This is essentially what China has done with the rhino. To get around CITES, and the illegal trade of rhino horn, they have started rhino farming.
In 2011, TIME magazine reported China’s initial undertaking of establishing a breeding colony of African Rhinos in order to harvest horn. Their investigation found that a Chinese arms company – the Hawk Group – had imported 60 rhino from South Africa to a park called Africa View in the Hainan Province of China. (This was a year AFTER China assured CITES they had no intention of farming rhinos.)
They also found the subsidiary company had developed a device that could scrape rhino horn. Plans were in place to produce 500,000 detox pills made from rhino horn. Projected sales from the rhino horn were $60 million a year.
Between 2007 and 2012, there were 150 rhino exported into China.
Initially African View Park was touted as a tourist destination, a guise to conceal the true purpose of the facility, although the lovely “view” was of row upon row of concrete enclosures filled with rhino. It is now referred to as the Sanya City Center for artificial propagation of the rhinoceros.
The newest development at the facility is China’s announcement it will release the White Rhinos into a rainforest, undoubtedly in the name of conservation. The obvious concern is that White Rhinos who originate from Africa are not meant to forage or habitat that type of environment.
According to rhino horn trade expert , Dr. Tom Milliken, “These animals will just not survive in a rainforest-type environment. We have concerns about nutrition and their overall ability to cope. If they don’t have supplementary food, they could starve. This is simply not conservation.”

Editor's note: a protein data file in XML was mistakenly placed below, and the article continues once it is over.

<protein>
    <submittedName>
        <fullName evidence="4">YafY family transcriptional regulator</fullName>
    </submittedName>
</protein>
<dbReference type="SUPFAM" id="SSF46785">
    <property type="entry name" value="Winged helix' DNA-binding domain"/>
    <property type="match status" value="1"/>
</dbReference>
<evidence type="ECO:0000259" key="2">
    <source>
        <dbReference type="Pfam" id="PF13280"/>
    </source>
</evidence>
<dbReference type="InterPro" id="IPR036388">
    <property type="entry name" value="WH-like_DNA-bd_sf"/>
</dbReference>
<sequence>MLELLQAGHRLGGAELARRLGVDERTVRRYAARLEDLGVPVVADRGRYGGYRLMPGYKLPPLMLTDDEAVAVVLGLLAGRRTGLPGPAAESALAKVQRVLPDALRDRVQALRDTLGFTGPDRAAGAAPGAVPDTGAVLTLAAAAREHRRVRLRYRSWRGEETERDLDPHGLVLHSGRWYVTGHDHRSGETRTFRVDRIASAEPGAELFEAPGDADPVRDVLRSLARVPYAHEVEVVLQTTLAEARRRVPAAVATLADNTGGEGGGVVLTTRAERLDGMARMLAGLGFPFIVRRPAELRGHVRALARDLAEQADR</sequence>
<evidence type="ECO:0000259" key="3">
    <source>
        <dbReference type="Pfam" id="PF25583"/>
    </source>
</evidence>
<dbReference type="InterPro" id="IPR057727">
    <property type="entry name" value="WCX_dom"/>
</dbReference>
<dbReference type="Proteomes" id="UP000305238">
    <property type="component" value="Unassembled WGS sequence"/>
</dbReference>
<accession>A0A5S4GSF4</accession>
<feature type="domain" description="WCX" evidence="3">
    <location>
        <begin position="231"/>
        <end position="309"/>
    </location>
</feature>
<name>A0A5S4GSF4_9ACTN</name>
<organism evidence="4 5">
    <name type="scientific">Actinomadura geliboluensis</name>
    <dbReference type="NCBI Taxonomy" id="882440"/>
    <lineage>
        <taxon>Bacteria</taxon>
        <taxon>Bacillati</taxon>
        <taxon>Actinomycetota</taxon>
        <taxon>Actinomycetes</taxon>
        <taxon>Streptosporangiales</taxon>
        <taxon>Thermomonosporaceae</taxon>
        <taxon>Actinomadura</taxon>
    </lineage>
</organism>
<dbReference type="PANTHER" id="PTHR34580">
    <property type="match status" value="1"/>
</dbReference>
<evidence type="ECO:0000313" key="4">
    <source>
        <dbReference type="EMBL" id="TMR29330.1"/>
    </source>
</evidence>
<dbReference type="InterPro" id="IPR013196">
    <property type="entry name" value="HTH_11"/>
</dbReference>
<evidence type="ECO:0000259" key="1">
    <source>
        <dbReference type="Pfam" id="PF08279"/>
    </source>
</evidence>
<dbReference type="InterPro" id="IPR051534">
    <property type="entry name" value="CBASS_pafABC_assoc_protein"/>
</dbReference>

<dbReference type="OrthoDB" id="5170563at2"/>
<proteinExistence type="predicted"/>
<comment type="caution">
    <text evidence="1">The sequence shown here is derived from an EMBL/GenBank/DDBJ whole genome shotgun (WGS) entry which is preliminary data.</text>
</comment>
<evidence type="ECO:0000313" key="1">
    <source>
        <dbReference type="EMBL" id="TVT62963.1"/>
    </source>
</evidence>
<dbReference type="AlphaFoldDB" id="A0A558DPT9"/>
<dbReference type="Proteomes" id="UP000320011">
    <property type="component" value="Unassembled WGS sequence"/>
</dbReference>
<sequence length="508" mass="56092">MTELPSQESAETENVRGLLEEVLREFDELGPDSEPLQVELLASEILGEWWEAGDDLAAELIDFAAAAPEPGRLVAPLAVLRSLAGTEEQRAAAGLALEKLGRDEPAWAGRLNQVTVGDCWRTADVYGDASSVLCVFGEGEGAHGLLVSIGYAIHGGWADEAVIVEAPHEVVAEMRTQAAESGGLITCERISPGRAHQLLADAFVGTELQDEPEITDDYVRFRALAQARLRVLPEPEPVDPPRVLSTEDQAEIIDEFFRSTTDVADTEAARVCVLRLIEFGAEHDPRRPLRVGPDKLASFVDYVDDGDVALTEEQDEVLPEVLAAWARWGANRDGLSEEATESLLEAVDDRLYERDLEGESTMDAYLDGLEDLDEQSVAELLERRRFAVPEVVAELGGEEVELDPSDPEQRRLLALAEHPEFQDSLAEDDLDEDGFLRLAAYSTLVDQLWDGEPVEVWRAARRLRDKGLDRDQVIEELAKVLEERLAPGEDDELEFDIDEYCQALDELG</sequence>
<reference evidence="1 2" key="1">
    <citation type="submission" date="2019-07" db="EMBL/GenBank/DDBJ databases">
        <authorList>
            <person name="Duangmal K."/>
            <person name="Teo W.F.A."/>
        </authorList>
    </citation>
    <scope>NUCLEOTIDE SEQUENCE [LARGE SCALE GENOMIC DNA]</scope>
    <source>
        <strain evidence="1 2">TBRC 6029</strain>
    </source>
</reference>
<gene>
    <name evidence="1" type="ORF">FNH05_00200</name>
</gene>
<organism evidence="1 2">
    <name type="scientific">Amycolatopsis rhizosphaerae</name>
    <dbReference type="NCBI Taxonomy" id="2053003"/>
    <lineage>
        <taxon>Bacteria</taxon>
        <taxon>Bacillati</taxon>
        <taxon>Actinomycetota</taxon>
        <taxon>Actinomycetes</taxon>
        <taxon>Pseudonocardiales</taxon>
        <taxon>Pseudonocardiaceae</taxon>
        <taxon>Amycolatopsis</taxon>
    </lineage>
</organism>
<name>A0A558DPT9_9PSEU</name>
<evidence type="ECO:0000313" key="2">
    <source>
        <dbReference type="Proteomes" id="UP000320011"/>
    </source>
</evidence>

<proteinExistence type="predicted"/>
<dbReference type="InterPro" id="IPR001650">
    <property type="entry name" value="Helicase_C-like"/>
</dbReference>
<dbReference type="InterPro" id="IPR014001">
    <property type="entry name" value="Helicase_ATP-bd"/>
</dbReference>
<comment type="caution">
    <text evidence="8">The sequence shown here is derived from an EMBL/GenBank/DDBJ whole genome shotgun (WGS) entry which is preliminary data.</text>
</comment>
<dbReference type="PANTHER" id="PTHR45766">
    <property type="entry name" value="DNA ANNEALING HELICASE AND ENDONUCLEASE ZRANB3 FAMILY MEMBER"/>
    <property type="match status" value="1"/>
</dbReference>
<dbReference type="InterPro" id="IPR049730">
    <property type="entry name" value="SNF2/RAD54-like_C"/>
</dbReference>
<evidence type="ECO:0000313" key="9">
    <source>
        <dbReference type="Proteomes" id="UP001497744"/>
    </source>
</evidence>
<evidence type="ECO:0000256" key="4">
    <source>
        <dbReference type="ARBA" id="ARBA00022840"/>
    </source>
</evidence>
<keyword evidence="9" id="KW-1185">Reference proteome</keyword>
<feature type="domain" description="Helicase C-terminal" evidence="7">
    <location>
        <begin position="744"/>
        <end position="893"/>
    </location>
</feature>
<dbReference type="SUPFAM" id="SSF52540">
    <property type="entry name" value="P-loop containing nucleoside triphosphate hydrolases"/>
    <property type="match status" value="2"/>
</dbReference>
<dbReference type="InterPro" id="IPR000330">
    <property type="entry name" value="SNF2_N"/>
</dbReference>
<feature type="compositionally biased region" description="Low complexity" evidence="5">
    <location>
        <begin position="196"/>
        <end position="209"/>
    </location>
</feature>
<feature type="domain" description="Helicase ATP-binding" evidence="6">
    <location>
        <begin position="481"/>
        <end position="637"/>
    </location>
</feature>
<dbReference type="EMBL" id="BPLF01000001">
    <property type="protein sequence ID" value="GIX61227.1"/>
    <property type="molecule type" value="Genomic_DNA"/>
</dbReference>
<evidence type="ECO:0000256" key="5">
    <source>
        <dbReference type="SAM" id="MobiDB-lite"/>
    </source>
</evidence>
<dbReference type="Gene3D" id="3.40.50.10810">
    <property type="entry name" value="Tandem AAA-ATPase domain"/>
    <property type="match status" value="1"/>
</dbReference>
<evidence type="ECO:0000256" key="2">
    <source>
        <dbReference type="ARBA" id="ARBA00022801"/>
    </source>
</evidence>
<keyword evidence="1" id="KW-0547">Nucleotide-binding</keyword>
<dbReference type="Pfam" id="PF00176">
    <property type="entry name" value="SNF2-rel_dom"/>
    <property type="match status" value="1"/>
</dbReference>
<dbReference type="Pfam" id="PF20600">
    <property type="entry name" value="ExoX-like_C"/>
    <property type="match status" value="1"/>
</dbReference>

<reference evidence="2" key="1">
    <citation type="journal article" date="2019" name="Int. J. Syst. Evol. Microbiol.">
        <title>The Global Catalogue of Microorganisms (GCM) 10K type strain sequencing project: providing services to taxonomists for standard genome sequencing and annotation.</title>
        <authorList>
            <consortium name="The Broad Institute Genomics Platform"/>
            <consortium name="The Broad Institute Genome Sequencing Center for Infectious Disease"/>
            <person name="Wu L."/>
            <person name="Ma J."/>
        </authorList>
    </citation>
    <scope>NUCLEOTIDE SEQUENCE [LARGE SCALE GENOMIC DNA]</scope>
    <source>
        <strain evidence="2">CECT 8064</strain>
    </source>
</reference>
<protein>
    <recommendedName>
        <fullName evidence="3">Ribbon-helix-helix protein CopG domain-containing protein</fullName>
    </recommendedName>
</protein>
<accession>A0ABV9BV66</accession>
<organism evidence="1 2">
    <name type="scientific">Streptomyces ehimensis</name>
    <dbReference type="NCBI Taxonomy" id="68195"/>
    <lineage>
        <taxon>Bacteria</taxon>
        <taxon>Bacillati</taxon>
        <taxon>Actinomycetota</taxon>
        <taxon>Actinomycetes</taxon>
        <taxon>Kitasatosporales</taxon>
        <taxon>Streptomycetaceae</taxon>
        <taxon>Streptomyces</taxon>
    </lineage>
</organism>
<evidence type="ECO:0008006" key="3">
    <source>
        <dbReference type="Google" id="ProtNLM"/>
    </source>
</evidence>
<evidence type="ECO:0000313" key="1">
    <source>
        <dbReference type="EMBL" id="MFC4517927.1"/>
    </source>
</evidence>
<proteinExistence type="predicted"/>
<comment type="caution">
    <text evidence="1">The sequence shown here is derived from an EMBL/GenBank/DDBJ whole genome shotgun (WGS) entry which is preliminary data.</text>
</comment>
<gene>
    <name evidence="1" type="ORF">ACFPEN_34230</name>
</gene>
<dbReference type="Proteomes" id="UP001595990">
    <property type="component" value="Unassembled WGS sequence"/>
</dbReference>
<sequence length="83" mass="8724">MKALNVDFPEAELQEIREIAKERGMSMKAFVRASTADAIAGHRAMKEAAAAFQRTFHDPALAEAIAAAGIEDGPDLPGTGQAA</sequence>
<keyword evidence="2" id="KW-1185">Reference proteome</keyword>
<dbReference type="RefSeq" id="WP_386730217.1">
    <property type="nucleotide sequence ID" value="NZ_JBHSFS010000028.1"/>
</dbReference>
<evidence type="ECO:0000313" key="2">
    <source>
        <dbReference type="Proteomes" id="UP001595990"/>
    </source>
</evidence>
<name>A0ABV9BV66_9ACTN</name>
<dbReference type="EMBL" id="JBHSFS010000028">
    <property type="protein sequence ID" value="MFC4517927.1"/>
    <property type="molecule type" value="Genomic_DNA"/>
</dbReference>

Not to mention, free roaming rhino in China are about as safe as a stack of money on a park bench.
The list of animal parts China turns into traditional “medicine”, and it’s propensity to kill and use animals into near extinction is endless. (See Planet China: a world of myths and make believe) The farming of animals is nothing new (i.e. bear bile farms, tiger farming). Rhino farming was inevitable.
Is this really much different than the rhino farming in Africa? They too breed rhinos, and store the horn for the golden day of “legal trade” so they will be able to cash in, handing the horn to the Chinese and Vietnamese. For if indeed African farmers are in it only for conservation purposes, why not destroy the horn?
It’s known that South Africa advocates for legal horn trade. In a picture perfect scenario, proponents of legal trade believe that by shaving and selling the horn it will somehow meet the demand in the Asian market, reduce poaching and save the rhino. This is a weak argument. (See Kill the Trade or Kill the Rhino)
If anyone believes this can possibly be good for the rhino, here is a report done on the bear, who are being farmed as well.
From ‘An Investigation into the Chinese Demand for Farmed vs. Wild Bear Bile’ The report concludes that “the ability of
farmedbear bile to reduce demand for wild bear bile is at best limited and, at prevailing prices, may be close to zero or have the opposite effect.” They go on to say that “for the wildlife farming debate this indicates that at some prices the introduction of farmed competition might increase the demand for the wild product.”
Since this has been in the public eye, the South African Government has put restrictions on releasing more rhino to the Chinese developer in charge of the facility, who was in negotiation to receive 30 more rhino.